Learning To Ride A Bike Again.

“An expert extreme downhill mountain bike rider negotiates down a steep and rocky face in Utah, USA.”

I have two tabs (amongst many) open in safari that make me laugh.
One with the search phrase: How to move toddler from crib to bed? Another with the search phrase: preparing for university applications.

It’s hilarious that I have children doing both those things at the same time and a little cruel of my memory to make me feel that the former is something I have never done before.

Parenting is not like learning to ride a bike. You don’t master it after practising consistently. I guess it could be like riding one… if you were riding on new terrain every day.

So you learn how to keep balance and how to protect yourself when you fall, how to get back on quickly and recover. But one day you’re in a field, the other on a mountainside, the next in quicksand, then back to the field again.

With the toddler, I’m on bumpy ground, but I’m used to it. Don’t know what bumps are coming up, but I do know how to keep my balance.

With the 16 year old I am on the side of a mountain riding at breakneck speed on a 12-inch ledge praying I’m going in the right direction and that nothing is coming up around the corner. Also, sometimes my helmet drops to cover my eyes, and my breaks work only half the time.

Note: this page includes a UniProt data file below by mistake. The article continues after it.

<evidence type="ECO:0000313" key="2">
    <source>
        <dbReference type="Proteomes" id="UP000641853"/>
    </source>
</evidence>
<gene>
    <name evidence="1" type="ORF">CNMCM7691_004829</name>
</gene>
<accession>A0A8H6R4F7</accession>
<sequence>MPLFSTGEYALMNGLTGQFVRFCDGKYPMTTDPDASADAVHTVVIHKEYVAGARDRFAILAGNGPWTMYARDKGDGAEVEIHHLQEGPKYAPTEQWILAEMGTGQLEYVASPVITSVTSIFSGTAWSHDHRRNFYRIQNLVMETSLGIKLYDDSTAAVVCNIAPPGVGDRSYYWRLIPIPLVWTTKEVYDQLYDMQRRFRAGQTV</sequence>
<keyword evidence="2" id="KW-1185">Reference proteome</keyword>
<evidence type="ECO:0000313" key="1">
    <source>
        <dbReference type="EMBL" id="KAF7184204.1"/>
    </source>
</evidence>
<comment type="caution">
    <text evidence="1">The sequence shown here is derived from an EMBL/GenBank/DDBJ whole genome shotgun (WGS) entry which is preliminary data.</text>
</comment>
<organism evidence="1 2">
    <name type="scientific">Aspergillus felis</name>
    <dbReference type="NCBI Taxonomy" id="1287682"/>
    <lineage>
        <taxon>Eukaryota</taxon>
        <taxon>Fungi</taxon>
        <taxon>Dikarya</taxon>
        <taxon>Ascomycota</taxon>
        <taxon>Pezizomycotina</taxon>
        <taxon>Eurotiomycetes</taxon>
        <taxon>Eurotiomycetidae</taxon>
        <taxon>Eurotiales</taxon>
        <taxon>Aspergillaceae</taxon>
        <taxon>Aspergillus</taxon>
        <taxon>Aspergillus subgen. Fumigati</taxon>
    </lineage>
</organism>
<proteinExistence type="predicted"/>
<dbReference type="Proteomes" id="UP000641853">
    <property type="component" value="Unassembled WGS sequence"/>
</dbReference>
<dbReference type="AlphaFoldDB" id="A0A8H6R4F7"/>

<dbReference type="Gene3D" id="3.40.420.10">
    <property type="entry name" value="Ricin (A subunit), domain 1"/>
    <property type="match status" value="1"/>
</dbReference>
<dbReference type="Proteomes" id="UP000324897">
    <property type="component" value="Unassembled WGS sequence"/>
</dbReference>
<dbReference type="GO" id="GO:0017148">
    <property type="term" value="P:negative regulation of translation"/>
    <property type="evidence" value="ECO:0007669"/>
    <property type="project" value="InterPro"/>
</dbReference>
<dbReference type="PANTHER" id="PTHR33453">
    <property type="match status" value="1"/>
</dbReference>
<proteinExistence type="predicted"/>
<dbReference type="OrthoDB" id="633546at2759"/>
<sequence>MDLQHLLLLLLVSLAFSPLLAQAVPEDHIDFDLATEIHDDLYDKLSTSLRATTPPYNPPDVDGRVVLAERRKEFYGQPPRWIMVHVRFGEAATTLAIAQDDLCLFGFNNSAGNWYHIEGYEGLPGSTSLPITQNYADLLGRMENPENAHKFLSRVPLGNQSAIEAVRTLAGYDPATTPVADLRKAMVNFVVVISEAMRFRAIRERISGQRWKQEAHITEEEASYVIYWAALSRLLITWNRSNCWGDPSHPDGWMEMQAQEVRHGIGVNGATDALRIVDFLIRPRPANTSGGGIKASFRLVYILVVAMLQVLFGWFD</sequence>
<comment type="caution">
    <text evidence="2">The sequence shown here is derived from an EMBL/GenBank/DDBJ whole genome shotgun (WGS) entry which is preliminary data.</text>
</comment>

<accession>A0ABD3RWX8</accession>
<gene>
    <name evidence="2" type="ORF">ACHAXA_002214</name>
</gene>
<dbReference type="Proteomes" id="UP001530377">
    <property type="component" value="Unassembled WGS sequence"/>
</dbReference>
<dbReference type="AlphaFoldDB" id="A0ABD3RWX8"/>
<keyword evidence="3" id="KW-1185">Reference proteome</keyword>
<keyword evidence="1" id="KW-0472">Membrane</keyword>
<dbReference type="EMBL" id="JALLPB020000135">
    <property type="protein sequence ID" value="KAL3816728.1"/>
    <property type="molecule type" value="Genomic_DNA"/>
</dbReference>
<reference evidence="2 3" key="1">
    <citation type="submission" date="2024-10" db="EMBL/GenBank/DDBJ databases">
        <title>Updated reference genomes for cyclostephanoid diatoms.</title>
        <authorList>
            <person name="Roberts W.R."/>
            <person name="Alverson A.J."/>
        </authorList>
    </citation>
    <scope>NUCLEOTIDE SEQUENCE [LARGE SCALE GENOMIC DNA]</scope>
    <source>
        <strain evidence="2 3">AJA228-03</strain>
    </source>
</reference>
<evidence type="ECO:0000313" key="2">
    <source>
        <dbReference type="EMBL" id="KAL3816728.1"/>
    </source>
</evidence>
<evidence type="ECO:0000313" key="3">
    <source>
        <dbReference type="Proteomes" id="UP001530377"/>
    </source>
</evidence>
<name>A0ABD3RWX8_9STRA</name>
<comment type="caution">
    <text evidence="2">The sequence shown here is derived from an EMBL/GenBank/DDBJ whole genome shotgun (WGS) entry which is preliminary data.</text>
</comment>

I feel entirely out of my depth in this. It’s one thing to get them to adulthood balanced, well rounded and healthy. It’s a whole other thing to guide a young man in a process I know nothing about. And the more I try to educate myself, the more confused I am.

It’s always about getting too stuck on what I think it “should” look like. They say you have to do 1,2,3 to get to 4. So I fixate on that order forgetting that 2+2 makes 4.

1+3 makes 4.

Hell, even 5-1 makes 4.

I know, God willing, he will find his way in the end. I need to know that and let go. Not get attached to the outcome but trust that it will be what it is supposed to be. And he will be ok.

“Trust and let go” is a tough one for me but it’s one I am working on. I trust then write a detailed manual of how to get from 1 to 4. This time tho, there’s no manual, and I have to sit back and watch the process unfold. It should be fun!

I’d love to hear from anyone with kids in 11th or 12th grade now. How’s it going? Are you ok? Shall we create a support group?

I would especially love to hear from parents of children who’s paths took them a different route than what was planned or expected. We need to hear those stories.

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